10 Things You Should Know and Understand about the Laundry Industry

Ken Tyler |

Editor's Note: Ken Tyler is on break. AmericanLaundryNews.com is reposting a column that originally appeared on the site in July 2008.

CHICAGO — 1. No matter how much you would like to complicate the chemical process of laundering, water is the key element associated with it. Without water, you have nothing.

2. It has been proven that washing in low, controlled temperatures can produce textiles as hygienically clean as washing in high temperatures. Don’t forget that most laundered items reach high temperatures during drying, steam finishing or ironing.

3. The key to maintaining the quality of textile processing or cleaning is service. Don’t overcomplicate the laundry chemistry process — there is little difference between products that are available. Be careful about being oversold on products.

4. Really know your cost to operate. Purchasing/processing textiles through and out of a laundry are way past the 50 cents-per-pound scenario. Don’t forget about capital depreciation, fringe-benefit labor costs, and energy and transportation costs, along with the other costs that are part of the process.

5. Your operation can only be as good as the employees you hire, so treat them with respect and dignity. Walk the floor; know your people and the systems that make your operation run.

6. Don’t purchase any equipment without establishing a process to gauge production, potential cost savings, and ergonomic value — be able to ascertain the total cost, not just the net cost. In other words, determine the best value. Make sure that you purchase equipment from someone who can provide the service you need within a timely basis. Always specify the terms and conditions of the purchase — I recommend you pay 90% on delivery and 10% on acceptance. Always make sure you have a way to get new equipment in and out of your facility.

7. A sound maintenance program requires expertise, not just a handyman. Spend as much time training these folks as you do anyone else. Every manufacturer has a training program — make the investment. One of the most critical aspects of a successful laundry program is a sound routine and preventative maintenance program. Without such a program, you might as well shut your doors.

8. Never forget that you will learn something every day in this industry. Never think you know it all — no one does.

9. Never forget that the laundry is a production facility, not a warehouse. Get off the kick of quotas, give the customer whatever they want or even think they need, and don’t make our business more complicated than it is. Invest in a good textile management system, as well as a production management system that is not linked to in-house systems. Learn the importance or lack of importance of pounds per productive employee. Never forget that employees have little control over production, especially where machine design pretty much controls the process — you can’t get blood out of a turnip. Think incentives for production — those who have it out-produce those who don’t.

10. Become active in the industry, learn how to write performance specifications for equipment (I had to throw that in), and always invest in your future with the formal educational programs and seminars that are available.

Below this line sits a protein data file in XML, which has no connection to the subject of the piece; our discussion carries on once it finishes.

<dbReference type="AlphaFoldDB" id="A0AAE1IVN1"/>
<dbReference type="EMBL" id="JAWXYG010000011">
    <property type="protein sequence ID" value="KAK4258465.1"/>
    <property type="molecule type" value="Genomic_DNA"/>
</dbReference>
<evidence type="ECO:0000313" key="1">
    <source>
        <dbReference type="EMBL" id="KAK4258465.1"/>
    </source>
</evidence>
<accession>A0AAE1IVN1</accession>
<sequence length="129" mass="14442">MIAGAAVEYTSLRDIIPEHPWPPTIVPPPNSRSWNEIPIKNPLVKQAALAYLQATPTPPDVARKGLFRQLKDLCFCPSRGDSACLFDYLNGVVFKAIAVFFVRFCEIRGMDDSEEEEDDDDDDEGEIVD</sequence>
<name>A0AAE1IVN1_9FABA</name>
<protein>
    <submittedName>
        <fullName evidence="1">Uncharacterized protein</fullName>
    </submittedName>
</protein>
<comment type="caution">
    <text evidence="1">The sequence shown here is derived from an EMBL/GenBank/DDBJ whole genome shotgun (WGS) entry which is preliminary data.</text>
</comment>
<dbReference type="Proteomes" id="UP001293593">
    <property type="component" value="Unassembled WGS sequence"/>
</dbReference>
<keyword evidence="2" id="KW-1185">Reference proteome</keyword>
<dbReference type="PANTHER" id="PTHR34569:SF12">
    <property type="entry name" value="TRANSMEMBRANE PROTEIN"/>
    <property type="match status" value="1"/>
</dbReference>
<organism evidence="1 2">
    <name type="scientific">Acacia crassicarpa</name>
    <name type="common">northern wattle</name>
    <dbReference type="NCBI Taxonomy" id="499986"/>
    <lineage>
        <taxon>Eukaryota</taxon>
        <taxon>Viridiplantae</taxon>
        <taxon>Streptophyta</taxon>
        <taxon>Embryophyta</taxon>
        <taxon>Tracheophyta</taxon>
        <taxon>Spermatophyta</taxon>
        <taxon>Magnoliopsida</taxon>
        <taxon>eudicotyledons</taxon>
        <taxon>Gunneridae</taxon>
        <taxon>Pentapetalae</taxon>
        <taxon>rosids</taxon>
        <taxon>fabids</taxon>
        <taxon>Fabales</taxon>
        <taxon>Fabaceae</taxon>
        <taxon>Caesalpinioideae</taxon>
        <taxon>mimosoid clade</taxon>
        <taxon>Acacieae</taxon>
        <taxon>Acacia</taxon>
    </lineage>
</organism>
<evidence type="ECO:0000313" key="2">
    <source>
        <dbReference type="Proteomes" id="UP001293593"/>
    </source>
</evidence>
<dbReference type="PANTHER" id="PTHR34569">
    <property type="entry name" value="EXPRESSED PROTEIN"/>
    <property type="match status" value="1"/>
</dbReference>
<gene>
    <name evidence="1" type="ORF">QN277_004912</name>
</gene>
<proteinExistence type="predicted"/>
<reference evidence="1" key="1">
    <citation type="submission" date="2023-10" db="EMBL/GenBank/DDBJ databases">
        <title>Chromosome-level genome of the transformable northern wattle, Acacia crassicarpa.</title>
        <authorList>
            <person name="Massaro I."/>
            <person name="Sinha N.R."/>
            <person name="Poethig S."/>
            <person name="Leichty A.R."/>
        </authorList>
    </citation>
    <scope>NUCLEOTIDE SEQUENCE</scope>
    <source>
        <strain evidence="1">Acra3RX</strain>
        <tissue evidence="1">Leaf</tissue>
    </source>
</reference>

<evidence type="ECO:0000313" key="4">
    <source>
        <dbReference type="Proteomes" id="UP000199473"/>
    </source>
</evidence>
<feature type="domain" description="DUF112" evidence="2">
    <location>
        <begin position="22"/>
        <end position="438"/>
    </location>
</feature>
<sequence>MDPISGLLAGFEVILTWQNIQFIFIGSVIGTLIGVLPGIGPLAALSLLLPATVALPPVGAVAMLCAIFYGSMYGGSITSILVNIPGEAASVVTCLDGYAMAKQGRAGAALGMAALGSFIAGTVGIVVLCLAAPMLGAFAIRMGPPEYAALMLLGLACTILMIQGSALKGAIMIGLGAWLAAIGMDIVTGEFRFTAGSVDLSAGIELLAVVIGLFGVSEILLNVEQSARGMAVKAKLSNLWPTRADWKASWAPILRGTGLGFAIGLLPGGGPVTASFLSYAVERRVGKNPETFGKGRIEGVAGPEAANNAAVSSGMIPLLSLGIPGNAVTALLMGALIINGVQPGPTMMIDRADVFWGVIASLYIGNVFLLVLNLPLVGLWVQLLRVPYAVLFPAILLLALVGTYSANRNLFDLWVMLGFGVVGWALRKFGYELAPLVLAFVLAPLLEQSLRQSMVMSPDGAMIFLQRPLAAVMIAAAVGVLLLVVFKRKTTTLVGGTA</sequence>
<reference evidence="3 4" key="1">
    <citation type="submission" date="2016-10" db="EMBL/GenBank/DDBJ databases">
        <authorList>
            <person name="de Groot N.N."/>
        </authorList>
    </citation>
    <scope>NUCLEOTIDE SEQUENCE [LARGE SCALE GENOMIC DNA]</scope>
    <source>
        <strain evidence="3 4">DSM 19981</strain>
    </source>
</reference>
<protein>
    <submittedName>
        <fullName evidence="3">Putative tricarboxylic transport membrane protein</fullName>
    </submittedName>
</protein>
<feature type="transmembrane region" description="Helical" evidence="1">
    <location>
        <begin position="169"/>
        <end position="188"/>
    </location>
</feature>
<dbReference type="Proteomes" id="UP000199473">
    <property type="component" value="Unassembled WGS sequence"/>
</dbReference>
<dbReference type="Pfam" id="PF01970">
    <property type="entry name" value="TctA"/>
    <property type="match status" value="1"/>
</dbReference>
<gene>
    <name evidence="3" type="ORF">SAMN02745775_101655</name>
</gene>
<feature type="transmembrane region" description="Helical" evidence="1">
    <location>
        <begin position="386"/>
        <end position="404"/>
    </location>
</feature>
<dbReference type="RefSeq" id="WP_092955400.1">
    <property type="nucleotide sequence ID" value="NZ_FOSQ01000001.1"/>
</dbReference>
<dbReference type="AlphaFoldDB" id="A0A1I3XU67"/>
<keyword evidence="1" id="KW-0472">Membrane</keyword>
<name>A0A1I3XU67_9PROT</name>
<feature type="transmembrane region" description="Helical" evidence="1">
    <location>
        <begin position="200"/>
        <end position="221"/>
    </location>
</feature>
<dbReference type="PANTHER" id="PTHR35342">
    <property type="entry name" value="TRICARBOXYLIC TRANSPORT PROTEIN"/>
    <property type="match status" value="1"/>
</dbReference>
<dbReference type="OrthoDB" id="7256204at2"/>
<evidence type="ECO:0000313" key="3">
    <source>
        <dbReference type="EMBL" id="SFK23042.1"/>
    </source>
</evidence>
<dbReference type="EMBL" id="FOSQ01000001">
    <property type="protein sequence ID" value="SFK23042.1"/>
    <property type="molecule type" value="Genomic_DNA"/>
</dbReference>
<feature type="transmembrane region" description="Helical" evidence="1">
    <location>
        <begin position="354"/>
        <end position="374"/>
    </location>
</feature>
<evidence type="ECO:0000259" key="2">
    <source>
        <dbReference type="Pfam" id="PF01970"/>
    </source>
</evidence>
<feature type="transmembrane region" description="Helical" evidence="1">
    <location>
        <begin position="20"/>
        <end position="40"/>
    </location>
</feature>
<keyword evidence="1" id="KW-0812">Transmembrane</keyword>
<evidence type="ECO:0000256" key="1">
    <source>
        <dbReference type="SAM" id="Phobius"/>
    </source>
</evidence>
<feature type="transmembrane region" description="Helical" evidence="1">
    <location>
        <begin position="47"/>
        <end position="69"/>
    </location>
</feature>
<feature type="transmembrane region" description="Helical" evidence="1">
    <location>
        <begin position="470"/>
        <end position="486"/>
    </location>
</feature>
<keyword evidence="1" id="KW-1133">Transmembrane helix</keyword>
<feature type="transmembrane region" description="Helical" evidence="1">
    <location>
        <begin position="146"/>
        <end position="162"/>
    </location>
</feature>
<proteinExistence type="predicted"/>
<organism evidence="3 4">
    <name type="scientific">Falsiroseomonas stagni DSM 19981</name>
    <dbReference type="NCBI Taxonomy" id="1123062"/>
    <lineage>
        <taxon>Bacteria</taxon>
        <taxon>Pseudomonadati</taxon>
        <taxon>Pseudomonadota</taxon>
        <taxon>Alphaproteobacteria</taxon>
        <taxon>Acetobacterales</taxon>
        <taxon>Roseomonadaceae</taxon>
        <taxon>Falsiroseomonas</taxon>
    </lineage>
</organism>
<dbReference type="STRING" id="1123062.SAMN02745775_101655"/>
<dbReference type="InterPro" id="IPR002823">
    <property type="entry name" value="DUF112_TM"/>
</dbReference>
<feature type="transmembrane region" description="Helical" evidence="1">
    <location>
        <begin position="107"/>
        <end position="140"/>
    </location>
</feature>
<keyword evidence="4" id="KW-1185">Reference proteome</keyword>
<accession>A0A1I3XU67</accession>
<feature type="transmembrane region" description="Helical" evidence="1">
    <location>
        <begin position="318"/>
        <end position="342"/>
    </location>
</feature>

About the author

Ken Tyler

Encompass LLC

Vice President of Government Operations, Encompass LLC

Tyler is the vice president of government operations for Georgia-based Encompass LLC, a manufacturer and marketer of woven and nonwoven products for the healthcare and hospitality industries.
But he may be best known for having managed the entire textile and laundry operations for the U.S. Department of Veterans Affairs (VA) for 23 years. Earlier, he was the director of textile and uniform operations for the Department of the Navy, where he was responsible for all fleet and base laundry operations. He retired from the VA in 2000, ending 35 years of government service.
A decorated combat veteran, Tyler also retired from the U.S. Marine Corps with 27 years of total service.
Tyler planned and managed the design and construction of some 57 VA laundries and consolidated operations that resulted in cost benefits reaching $250 million. He established quality standards for laundry system inspections. He received numerous awards, including special recognitions from U.S. presidents.
Today, he remains active through his role with Encompass, and serves on the Government and Healthcare committees of the Textile Rental Services Association (TRSA) and an industry liaison group for the American Society for Healthcare Environmental Services (ASHES). He's also an industry adviser to the General Services Administration, a member of The Joint Commission's Environment of Care Industry Task Group and an advisory subcommittee member to the Healthcare Laundry Accreditation Council (HLAC).


efficiency management

Good starting point to discuss intensively about the markets future. Efficiency management will be one of the major differentiator between high and under performers. I'm convinced that in the near future the laundry market will be driven by well and smart managed, specialized high performance factories with a strong focus on specific customer segments. 


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